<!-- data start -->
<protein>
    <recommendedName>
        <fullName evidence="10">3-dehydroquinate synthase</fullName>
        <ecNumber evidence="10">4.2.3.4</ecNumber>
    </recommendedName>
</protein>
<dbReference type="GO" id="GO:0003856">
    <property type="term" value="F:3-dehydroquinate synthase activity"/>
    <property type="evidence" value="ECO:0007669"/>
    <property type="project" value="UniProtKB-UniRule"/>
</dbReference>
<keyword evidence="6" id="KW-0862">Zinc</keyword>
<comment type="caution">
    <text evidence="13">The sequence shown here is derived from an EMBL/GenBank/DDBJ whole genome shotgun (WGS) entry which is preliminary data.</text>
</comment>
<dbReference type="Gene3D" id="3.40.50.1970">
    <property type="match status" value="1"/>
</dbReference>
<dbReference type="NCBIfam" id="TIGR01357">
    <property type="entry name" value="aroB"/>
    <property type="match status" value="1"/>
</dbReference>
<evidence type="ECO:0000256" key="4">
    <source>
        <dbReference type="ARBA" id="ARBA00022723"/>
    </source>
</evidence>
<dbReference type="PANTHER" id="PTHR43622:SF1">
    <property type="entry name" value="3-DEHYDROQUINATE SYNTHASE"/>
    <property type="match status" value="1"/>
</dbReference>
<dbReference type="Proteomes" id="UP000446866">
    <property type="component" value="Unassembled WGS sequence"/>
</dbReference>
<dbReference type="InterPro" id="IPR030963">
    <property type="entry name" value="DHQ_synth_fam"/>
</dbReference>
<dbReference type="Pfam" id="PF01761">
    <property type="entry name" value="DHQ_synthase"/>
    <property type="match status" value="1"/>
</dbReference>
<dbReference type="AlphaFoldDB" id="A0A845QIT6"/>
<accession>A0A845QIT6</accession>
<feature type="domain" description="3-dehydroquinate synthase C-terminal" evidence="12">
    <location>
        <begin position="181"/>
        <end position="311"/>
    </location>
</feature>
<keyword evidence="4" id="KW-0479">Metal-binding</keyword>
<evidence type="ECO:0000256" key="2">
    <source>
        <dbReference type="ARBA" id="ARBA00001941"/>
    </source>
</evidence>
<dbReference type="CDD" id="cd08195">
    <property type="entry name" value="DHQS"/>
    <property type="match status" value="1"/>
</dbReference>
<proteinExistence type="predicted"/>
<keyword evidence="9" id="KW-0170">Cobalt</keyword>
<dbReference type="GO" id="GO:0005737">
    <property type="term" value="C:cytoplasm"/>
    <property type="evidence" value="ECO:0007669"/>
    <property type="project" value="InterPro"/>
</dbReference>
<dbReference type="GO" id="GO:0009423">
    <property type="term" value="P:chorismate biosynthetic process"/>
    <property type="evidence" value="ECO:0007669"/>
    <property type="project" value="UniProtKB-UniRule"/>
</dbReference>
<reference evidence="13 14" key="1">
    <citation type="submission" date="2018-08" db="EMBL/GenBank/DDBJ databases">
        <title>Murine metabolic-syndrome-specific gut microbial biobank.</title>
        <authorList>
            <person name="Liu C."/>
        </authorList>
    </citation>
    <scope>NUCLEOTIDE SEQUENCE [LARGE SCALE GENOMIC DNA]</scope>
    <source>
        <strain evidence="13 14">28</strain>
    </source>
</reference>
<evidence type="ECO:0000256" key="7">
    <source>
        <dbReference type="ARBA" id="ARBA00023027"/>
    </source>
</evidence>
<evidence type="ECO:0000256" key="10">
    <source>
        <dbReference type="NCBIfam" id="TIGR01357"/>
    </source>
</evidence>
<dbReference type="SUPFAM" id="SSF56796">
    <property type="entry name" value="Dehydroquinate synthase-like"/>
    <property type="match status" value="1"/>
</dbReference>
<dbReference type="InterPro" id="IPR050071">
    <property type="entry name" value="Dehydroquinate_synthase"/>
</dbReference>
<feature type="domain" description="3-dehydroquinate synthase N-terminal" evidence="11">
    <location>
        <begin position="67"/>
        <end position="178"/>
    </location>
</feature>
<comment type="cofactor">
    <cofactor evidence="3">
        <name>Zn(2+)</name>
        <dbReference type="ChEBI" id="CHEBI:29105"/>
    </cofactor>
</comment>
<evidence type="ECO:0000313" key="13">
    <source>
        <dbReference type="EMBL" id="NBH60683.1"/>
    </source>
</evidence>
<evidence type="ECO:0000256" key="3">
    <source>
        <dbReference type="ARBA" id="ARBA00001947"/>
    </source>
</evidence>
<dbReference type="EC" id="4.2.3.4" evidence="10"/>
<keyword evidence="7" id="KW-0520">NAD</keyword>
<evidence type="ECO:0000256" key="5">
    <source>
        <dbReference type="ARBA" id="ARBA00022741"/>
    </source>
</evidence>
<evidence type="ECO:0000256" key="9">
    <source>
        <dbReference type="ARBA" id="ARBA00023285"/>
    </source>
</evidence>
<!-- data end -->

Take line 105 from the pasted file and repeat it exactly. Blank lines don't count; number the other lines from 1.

    </location>